The Nature of Belittling

One of the worst tools that dysfunctional individuals have in their kit is the art of belittling others. This is done in order to make the aggressor feel bigger, better while making the other person feel smaller and worse. Like any individual who uses a negative tactic in relating to others, belittlers started early in life, usually with a more helpless sibling, and with the support or negligence of at least one parent.

Belittlers at one point, discovered that they get something out of the act of downplaying another person’s positive attributes or accomplishments. They either got the satisfaction that they could get revenge for the “unfair” attention that someone else was getting, or they got satisfaction from making someone else suffer when other forms of bullying were not allowed. At least one parent used belittling as a tactic in their personal life.

The older sister who never seemed to excel at much, beside looking pretty, just had to discourage the younger sister from anything that gained too much attention or praise. The little one’s new toy had to be downgraded so that it would not be that appealing to the child. The older brother who never seemed to excel at much, beyond hard, plodding work, just had to discourage the younger brother from being such a know-it-all.

Over time, the sibling relationships prove to be vastly different from adult relationships, and the belittlers have to hide their dark sides, refine their tactics, or just find some other way to behave. Adult relationships involve people who bite back and fight back, and that’s all there is to it.

In hiding their dark sides, the chronic “Jekyll and Hyde” belittlers find friends, workplace subordinates, or their own children, who have no choice but to tolerate their abuse. They will show the most amazing capacity to knock that behavior off when they need to, though. Many who use belittling to bully others have a dual personality, ingratiating in public, vicious in private, that is based on who is present to stand up to them or to witness them at their worst.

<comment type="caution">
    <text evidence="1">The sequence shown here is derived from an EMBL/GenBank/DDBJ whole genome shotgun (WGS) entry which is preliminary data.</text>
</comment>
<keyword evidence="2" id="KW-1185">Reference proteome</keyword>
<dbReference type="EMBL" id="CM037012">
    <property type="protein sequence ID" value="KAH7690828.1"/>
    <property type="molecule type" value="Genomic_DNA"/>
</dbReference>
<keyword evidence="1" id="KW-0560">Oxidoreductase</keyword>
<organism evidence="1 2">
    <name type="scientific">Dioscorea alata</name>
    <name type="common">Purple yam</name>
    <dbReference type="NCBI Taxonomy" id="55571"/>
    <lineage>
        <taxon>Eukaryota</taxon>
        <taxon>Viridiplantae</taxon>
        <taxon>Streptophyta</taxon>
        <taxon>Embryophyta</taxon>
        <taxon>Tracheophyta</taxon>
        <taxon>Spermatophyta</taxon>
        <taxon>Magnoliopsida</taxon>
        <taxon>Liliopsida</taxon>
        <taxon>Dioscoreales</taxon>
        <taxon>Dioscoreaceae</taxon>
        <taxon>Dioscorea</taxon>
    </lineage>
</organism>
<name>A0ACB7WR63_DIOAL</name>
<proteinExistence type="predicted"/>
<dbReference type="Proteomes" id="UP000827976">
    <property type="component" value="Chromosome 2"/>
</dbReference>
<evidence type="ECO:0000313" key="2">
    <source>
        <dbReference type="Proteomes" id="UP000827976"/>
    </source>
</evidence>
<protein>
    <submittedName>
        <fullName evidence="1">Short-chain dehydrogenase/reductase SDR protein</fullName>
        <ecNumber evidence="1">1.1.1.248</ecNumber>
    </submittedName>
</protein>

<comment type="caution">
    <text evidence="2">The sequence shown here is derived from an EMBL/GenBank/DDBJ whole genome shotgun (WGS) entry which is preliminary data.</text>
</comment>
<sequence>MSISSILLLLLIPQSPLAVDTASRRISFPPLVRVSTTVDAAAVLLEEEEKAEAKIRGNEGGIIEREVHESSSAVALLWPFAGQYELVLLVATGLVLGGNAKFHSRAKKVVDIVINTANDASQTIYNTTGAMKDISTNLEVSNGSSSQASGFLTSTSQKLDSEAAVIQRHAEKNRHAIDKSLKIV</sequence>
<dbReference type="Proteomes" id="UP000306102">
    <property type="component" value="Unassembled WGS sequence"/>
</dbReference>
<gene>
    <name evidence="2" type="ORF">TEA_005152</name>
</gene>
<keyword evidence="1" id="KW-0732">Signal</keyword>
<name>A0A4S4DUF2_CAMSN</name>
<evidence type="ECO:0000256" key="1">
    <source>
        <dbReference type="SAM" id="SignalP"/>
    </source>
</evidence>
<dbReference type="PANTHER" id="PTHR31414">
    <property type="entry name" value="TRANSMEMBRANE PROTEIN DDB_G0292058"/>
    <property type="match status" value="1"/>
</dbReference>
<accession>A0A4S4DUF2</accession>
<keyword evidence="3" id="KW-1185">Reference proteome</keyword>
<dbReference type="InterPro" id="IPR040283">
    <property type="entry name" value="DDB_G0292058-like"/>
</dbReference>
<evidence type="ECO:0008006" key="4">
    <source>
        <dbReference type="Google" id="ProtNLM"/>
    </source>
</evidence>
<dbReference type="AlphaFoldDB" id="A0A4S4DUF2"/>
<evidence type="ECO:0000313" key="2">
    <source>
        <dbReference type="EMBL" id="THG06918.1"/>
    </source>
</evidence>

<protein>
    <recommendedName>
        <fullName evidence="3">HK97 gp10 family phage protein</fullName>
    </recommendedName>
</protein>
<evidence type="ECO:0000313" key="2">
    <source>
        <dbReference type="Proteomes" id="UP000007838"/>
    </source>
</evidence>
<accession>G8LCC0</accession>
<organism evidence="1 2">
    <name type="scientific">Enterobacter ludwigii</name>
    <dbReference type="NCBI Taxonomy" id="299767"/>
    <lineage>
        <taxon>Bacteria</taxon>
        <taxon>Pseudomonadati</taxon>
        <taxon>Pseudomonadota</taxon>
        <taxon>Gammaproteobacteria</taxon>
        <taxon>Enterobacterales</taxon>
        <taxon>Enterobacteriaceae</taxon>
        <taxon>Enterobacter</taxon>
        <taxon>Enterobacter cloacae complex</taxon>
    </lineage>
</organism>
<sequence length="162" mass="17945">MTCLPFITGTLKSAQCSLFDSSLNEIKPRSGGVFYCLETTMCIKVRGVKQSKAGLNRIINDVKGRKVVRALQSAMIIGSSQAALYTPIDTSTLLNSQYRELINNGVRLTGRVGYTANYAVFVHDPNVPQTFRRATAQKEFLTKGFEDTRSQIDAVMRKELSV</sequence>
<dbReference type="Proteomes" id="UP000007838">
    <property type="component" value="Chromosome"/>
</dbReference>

In refining tactics, the gross abuse of childhood belittling can evolve into the two faced, gossipy backstabbing form of belittling. Or, subtle, passive aggressive tactics and comments can develop into works of art in their ability to hurt without being obviously hurtful: “Oh…my friend bought that suit last week..”, “Is that what you really like to have in your house?”

In finding other ways to behave, anything goes, because the chronic belittler is compelled to make someone else more miserable than they are, that is for sure. Rage filled tantrums aimed at the first available weaker person; failure to appear at events, then giving derogatory reasons for bailing out; or all forms of creating distracting and attention seeking drama may happen.

But mere attention or feeling better is not the ultimate goal of belittling. There is a zero sum game that is being played by belittling other individuals. When it comes to emotions, the aggressor is never happy unless they feel better AND their victim feels worse. When it comes to competition for attention, the belittler has to be liked AND the victim has to be disliked. Someone else has to lose something at the same time that the bully gains something.

And that is the pernicious and destructive nature of belittling: it is a zero sum game where no one wins.